The original Star Trek, like most science fiction from decades ago, often postulated a variety of technological advances and milestones as occurring in our “the far off future” of the 1990s or early 2000s. Back in 1960s, the 21st century did indeed seem quite a ways off. With the dawn of the Space Age and the race for the Moon gripping everyone’s attention, surely we would be living on space stations, lunar colonies or perhaps even Mars within a few decades, right?
Though the original Star Trek fell into this trap a couple of times, this practice was largely avoided by the ensuing spin-off series. Still, infrequent references to something taking place in the early to mid-21st century still popped up now and then. Now, while we all know that Star Trek’s future isn’t really ours, it’s still fun to consider that possibility. One of my personal favorite coincidental references comes from the 1967 Star Trek episode “Tomorrow is Yesterday,” when it’s said that the “first manned moon shot” will be launched on a Wednesday. The Apollo 11 mission was launched on Wednesday, July 16th, 1969, and the episode only missed the actual launch time by less than four hours. Pretty cool, huh?
So, yes, it’s fun to imagine that Star Trek might well be portraying our future, but we can’t really do that unless we note that some of its “futuristic” predictions (or historical references, if you prefer) usually didn’t always pan out for us here in the real world. For example:
We didn’t send a manned mission to Saturn (Star Trek, “Tomorrow is Yesterday”) –NASA just can’t catch a break, can it? Sadly, there were no astronauts named Shaun Christopher, Alice Fontana or Marcus O’Herlihy on the rolls, and no spacecraft for them to pilot to Saturn. In the 1996 edition of the Star Trek Chronology by Michael and Denise Okuda, this mission originally was purported to take place in 2009, conjecturing a 35-40 year old Christopher as the son of Captain John Christopher from “Tomorrow Is Yesterday.” In Greg Cox’s Star Trek novel The Rings of Time, Trek history is modified to place the mission as taking place in 2020, so there’s still a chance!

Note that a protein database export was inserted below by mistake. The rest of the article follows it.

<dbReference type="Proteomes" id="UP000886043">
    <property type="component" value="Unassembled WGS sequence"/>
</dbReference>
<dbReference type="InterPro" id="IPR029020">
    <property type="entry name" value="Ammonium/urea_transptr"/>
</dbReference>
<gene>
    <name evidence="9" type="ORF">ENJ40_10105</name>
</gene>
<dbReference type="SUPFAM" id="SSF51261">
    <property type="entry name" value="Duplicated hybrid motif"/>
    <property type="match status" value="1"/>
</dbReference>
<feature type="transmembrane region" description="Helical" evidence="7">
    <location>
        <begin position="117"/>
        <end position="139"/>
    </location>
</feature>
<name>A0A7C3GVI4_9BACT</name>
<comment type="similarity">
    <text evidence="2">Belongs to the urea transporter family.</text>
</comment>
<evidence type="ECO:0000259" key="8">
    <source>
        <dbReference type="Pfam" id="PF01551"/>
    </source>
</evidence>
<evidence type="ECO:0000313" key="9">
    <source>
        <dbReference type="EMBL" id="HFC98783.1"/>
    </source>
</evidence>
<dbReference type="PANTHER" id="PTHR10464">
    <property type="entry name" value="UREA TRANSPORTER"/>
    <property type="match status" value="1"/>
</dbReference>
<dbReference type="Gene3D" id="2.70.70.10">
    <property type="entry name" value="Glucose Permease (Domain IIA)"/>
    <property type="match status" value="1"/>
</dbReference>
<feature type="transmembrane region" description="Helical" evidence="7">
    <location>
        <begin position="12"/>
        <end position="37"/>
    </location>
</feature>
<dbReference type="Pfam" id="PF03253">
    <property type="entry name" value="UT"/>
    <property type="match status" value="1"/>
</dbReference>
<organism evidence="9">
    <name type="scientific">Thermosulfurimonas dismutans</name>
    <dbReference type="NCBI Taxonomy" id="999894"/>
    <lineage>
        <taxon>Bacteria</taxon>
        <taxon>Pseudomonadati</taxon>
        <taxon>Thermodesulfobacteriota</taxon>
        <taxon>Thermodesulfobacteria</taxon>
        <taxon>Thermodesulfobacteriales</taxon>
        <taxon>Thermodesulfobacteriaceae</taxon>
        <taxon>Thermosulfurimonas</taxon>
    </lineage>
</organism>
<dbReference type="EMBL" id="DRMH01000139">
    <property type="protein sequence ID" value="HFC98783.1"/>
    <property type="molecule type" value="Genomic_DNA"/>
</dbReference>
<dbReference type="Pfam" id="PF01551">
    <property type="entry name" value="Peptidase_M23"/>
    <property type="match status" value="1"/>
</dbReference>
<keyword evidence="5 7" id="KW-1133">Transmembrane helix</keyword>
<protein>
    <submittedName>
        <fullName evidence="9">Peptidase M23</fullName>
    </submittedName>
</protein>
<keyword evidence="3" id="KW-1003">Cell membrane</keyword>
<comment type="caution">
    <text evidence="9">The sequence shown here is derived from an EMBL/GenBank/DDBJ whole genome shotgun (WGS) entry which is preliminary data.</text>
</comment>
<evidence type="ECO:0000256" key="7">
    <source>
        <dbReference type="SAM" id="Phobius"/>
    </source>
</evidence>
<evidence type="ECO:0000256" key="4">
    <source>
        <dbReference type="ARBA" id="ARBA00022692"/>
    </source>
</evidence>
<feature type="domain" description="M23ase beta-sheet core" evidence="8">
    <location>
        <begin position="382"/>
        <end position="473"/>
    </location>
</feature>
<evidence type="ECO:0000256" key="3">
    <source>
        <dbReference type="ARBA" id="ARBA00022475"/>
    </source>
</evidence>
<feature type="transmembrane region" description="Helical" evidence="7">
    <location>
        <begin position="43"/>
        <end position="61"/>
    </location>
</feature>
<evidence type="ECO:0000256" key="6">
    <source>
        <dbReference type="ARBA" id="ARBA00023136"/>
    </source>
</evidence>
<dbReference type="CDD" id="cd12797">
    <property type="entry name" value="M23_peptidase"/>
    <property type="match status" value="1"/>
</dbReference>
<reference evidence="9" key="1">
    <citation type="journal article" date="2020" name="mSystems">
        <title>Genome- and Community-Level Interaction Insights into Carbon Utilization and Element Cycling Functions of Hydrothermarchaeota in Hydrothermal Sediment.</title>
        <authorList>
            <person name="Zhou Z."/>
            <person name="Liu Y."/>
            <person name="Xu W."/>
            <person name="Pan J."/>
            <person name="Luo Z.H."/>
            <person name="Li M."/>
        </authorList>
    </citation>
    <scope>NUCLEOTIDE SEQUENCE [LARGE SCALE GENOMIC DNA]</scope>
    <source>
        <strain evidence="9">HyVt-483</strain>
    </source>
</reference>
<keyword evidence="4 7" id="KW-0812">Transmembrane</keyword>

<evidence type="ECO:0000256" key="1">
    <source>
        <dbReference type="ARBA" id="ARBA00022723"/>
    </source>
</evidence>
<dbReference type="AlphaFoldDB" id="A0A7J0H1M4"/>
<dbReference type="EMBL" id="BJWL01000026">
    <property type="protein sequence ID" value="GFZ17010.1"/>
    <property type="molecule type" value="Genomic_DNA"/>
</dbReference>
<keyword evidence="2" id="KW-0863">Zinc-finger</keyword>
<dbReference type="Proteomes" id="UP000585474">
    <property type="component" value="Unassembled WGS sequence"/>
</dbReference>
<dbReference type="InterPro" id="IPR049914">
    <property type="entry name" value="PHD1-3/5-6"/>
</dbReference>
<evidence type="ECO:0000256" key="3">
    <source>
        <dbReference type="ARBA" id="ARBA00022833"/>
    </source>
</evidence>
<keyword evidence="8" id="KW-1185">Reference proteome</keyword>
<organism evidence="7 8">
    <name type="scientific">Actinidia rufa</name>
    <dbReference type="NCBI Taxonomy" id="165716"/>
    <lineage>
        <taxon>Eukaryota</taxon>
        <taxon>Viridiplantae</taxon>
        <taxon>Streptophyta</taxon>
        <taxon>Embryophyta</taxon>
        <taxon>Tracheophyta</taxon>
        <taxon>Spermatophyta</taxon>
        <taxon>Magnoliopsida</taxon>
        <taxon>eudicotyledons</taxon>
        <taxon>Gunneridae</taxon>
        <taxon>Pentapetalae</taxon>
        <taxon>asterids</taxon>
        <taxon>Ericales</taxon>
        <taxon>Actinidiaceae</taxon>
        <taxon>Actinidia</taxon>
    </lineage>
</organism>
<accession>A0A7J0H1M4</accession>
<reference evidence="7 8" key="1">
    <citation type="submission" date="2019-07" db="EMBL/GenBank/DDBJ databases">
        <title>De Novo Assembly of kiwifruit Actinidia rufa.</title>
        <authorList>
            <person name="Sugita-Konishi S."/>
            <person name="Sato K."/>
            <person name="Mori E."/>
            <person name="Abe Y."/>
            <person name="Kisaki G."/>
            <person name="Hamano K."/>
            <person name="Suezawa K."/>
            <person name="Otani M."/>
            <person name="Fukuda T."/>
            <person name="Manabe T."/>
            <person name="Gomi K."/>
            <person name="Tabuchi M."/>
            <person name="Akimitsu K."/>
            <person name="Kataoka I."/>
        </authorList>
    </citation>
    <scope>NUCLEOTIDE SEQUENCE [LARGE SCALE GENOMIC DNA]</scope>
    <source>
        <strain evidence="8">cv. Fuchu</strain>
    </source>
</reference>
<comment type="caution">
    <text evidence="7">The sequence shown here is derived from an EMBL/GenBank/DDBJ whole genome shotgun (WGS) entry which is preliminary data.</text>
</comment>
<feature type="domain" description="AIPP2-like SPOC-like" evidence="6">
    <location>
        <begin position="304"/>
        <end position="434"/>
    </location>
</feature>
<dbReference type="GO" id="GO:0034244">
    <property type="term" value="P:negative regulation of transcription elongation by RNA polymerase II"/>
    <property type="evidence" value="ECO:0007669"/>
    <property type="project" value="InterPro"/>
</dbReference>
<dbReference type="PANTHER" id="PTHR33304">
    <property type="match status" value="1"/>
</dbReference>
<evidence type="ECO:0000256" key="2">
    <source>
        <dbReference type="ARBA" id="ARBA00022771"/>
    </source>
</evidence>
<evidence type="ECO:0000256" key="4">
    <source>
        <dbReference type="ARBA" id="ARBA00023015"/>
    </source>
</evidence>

And there you go. As always, this isn’t meant to be any sort of definitive “Top 10” list or “Best of” or anything like that. The purpose of these columns is simple entertainment and reminiscing, and I’m absolutely hoping you’ll add your favorites in the comments section.
Special thanks to “Moxie Anne Magnus,” super-cool Trekkie to the Mox, for suggesting this topic. If you’ve got an idea you’d like to see explored here in a future “Ten for Ward” column, feel free to share that, too!
The Ten for Ward backlist:
“Ten Favorite Star Trek Games” – November 4, 2011
“Ten Favorite ‘Classic’ Star Trek Comics” – September 26, 2011
“Ten Favorite ‘Old’ Star Trek Books” – June 30, 2011
Dayton Ward is the author or co-author of numerous novels and short stories, including a whole bunch of stuff set in the Star Trek universe, and often working with friend and co-writer Kevin Dilmore. He’s also written (or co-written) for Star Trek Communicator, Star Trek Magazine, Syfy.com, and Tor. com, and is a monthly contributor to the Novel Spaces writers blog. As he is still a big ol’ geek at heart, Dayton is known to wax nostalgic about all manner of Star Trek topics over on his own blog, The Fog of Ward: http://daytonward.wordpress.com.